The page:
Monthly Archives: April 2012

Predicting Ten Thousand Deaths in the Next Big Tokyo Earthquake

Millions of people in Japan are getting ever more nervous that “The Big One” will come soon – the earthquake that strikes Tokyo, the heart of Japan. This concern is certainly justified, ever since the 2011 earthquake raised the probability so dramatically. The last time I reported, newest research from the Tokyo University’s Earthquake Research Institute (ERI) found that there’s a 70% chance that a magnitude 7 quake will hit by 2016. Though a M7 is not nearly as big as the M9 quake that caused last year’s tsunami, Tokyo is one of the most heavily populated cities in the world, so the death toll will likely be substantial.

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Top 5 Reasons that Prove Life is Not Fair (in April)

There have been a lot of recent news stories that make us just sit back in awe. April was full of them, and some were more publicized than others. Let’s look at the stories that were not so publicized, under five categories that organize the absurdity thematically. The five things which prove this month that life is not fair are: Health, bosses, craziness, wealth, and school. It was certainly an eventful month.

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Faces in the Crowd – Kony 2012 and the Occupy Movement

Sometimes what you see is what you get. Other times, there’s more than meets the eye. I don’t want to talk so much about how we are manipulated by what we see on mediums like the TV and the internet, but rather what we don’t see. With so much access to information, there’s not enough time in the day for us to get all the different perspectives on a story. We could sit around a TV all day and still be ignorant of what’s happening in many places in the world. However, it’s becoming increasingly clear that in order to understand the complex events happening around us, we need to be open to the possibility that we don’t know as much as we think – especially when we’re jumping on the bandwagon like every other face in the crowd.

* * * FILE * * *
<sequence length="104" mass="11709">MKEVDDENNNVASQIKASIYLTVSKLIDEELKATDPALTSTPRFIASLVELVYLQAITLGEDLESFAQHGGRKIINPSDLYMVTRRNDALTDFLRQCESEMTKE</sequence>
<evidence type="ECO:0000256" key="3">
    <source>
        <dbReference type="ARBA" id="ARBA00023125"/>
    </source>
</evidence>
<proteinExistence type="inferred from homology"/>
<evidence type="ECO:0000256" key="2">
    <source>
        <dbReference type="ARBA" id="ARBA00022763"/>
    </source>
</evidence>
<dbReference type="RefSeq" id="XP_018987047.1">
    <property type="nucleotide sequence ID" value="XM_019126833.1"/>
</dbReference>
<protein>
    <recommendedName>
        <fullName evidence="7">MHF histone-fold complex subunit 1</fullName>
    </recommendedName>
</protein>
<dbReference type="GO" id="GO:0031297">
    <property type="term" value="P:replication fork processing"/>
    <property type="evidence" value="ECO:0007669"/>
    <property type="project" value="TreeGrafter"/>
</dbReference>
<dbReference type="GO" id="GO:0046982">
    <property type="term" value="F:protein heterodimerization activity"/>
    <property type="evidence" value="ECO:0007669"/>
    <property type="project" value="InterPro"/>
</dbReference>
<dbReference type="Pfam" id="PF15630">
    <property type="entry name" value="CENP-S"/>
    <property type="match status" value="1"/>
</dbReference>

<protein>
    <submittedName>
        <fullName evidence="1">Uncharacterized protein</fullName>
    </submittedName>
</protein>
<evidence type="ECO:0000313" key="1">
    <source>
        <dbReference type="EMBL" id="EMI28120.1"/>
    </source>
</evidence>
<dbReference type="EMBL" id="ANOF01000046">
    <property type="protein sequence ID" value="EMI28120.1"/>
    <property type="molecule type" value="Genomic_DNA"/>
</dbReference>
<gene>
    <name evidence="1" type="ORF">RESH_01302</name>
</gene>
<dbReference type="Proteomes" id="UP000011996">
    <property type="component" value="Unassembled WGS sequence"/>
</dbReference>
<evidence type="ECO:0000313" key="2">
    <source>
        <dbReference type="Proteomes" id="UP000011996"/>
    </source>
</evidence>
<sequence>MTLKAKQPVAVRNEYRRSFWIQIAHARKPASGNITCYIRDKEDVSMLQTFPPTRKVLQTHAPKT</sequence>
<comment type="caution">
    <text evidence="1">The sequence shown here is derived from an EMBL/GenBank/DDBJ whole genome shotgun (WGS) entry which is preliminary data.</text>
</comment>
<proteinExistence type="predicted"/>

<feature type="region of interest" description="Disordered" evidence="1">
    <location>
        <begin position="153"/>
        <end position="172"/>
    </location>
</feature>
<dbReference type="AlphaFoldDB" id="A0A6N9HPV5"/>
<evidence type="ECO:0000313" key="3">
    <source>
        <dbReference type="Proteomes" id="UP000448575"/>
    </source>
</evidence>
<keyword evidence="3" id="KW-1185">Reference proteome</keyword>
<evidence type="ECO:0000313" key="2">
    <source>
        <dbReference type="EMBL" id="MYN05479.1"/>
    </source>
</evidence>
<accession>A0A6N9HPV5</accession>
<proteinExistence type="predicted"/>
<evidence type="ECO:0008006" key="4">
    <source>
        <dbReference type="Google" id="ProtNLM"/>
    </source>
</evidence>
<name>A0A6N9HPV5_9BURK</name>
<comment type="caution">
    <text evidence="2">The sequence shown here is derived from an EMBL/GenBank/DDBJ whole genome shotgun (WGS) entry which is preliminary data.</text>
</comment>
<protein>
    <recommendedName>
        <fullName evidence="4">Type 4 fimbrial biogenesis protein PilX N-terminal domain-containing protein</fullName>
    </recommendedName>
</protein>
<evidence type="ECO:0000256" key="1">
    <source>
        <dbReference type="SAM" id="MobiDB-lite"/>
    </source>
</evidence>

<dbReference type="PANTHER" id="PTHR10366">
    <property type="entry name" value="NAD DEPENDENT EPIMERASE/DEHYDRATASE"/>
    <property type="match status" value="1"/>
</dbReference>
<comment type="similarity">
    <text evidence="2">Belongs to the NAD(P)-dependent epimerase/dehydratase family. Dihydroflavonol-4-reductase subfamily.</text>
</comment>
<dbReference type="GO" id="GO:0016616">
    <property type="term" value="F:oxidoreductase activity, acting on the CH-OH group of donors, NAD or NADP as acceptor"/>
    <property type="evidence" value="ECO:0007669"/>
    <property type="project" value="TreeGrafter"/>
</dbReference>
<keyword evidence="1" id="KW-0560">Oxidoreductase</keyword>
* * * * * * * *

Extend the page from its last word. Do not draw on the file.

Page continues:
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Japanese Students’ Opinions Can Be Manipulated by Stranger’s Opinion (Study)

If I asked a straight-forward question about your opinion on a simple topic, you would likely be able to articulate you thoughts. Now what if I asked that question, but before you gave an answer, you read the opinion of a stranger who answered the same question. Assuming you already have an opinion, you probably would not be affected by this, right? I have my doubts – perhaps the presentation of a relatively obvious argument might still influence someone’s opinion. Instead of sitting around wondering, I decided to find this out for myself, so I conducted a simple experiment.

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The Ten Most Educated and Smartest Countries in 2012

An interesting ranking was recently reported by Yahoo! Finance, on the ten most educated countries of the world. That is, which countries have the highest percentage of people with post-secondary education. Apparently college and university graduation rates have increased in half a century by almost 200%, but the rates among countries vary greatly. And while it’s not surprising to see countries that spend a great deal of their GDPs on education, many of the countries on the list spend comparably little, and yet see high numbers of graduates. So after you check to see if your country made the list, be sure to ask yourself: Just what does this really mean?

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The 2012 Pigasus Awards